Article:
While our laboratory results are encouraging, initial performance analysis suggest that only 65-80% of patients with positive pulmonary TB test results that do not have rifampin resistance are being linked to treatment. Our preliminary data also suggests that only 34% of patients diagnosed with TB and rifampin resistance are being appropriately started on empiric MDR-TB therapy, have sputum samples sent for culture, and are then tested and treated for HIV. Recent studies highlight the importance of treating newly diagnosed co-infected patients first for TB, and then starting combination anti-retroviral therapy (ART) within 2-8 weeks. Delaying treatment with ART beyond this time period leads to increased mortality and morbidity. This project has two aims; a formative research component and an evaluation component.
This is a two-year, interdisciplinary research project to explore the HIV/TB/MDR-TB care cascade (the process by which Mozambican patients are screened for TB/MDR-TB and HIV, tested for these diseases, linked to care, started on treatment, and followed through treatment to determine treatment outcomes) in central Mozambique and to evaluate an innovative mHealth platform to improve treatment initiation rates called GxAlert. GxAlert allows remote Xpert sites to upload positive test results to a secure central database, and positive tests for TB and rifampin resistance trigger automatic SMS messages to key TB program personnel in an effort to ensure that these patients are rapidly enrolled in appropriate therapy. Untreated individuals continue to spread TB in their communities. The first part of this study is qualitative, and involves flow mapping the TB/HIV/MDR-TB care cascade at 5 TB facilities in Sofala and Manica, and holding focus groups and individual interviews with patients and care providers to better understand the current system. The second part of this study is quantitative, and will evaluate the TB treatment initiation rates of patients with a positive Xpert test before and after the implementation of GxAlert.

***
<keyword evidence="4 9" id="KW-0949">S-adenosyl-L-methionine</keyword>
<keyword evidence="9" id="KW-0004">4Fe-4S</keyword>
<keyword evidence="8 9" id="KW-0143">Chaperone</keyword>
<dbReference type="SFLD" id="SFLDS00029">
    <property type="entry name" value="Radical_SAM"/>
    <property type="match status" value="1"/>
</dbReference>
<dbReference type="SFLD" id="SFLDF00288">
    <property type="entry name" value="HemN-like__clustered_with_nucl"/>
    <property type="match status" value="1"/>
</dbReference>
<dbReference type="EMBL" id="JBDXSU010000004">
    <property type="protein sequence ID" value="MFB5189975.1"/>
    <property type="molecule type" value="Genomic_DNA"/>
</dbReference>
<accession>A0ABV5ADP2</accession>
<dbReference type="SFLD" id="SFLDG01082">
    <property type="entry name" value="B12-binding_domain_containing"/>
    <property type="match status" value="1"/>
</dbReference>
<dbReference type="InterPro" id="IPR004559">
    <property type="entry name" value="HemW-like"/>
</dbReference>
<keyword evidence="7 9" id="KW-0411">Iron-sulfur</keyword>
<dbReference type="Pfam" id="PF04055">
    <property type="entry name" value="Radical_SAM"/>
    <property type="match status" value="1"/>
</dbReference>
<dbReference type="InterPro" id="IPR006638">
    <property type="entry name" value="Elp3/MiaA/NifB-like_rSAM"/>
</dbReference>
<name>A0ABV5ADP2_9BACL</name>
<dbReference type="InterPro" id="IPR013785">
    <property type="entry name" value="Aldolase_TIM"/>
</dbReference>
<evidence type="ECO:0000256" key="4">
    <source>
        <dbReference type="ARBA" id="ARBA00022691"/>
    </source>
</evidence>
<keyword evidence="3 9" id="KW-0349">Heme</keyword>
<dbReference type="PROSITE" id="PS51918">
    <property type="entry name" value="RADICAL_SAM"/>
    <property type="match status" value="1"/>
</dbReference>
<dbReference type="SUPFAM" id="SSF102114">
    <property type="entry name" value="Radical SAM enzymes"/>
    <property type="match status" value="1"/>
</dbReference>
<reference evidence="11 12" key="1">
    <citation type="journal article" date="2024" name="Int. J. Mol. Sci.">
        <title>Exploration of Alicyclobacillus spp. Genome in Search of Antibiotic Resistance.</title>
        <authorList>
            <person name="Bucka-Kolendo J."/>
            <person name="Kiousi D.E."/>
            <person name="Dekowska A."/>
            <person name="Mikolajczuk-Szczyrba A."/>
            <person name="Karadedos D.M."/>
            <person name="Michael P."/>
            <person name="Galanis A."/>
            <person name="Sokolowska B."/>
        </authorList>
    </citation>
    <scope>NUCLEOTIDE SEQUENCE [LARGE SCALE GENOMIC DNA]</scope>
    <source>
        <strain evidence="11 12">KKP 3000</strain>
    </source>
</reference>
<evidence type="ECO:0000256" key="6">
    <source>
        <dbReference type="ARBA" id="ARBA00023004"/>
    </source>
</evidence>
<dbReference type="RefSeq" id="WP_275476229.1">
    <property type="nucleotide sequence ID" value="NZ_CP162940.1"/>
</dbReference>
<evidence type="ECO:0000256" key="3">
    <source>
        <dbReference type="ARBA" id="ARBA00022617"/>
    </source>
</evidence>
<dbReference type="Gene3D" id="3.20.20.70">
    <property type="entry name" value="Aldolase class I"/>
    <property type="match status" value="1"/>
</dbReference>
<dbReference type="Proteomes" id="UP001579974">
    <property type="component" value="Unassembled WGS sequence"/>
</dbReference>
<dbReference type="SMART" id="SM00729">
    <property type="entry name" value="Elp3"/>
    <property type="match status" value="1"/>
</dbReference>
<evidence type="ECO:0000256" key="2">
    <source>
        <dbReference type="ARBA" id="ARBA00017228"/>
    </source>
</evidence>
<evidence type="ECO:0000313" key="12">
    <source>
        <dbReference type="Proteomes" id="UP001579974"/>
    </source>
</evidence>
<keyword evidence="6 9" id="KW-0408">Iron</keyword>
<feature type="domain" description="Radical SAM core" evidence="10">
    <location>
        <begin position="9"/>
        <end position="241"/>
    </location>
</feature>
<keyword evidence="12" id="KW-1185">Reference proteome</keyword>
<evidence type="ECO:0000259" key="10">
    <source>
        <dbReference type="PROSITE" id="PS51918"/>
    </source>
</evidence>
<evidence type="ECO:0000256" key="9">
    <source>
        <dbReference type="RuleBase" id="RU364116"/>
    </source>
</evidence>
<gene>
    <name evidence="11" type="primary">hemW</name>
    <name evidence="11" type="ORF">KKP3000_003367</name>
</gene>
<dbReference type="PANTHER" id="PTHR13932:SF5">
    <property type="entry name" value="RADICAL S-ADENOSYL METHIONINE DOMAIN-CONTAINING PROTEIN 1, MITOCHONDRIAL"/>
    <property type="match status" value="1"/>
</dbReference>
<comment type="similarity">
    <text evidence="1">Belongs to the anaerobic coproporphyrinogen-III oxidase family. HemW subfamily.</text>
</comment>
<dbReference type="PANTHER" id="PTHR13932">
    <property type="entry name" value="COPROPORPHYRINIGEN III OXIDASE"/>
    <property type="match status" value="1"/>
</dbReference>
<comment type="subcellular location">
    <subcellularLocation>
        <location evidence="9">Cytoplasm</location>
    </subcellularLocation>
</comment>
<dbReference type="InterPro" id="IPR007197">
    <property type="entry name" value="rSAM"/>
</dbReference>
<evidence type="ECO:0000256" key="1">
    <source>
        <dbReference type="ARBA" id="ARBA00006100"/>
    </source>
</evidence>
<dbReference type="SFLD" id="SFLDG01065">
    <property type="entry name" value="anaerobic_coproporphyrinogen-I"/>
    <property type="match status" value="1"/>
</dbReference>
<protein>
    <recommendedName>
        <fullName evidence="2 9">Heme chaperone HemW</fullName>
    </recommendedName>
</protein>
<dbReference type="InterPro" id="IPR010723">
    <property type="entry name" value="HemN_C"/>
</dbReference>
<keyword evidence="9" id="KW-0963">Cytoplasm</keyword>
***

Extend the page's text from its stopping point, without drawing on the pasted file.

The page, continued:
We are also working with the national and provincial TB heads and their teams to make changes in order to ensure all patients with a positive test are started on treatment, particularly those with MDR-TB. Together with the MOH, we are conducting a cost analysis study to determine how best to expand these new technologies in the provinces of Manica and Sofala, as well as throughout Mozambique. While these new diagnostic platforms are an important step forward, they are also more expensive, and can be challenging to maintain. At HAI we are seeing increasing interest in improving the entire TB treatment cascade (from screening and diagnosis to treatment) both within Mozambique and the global health community and we look forward to continuing to support this effort in the years ahead.
This grant is supported by the University of Washington Center for Aids Research.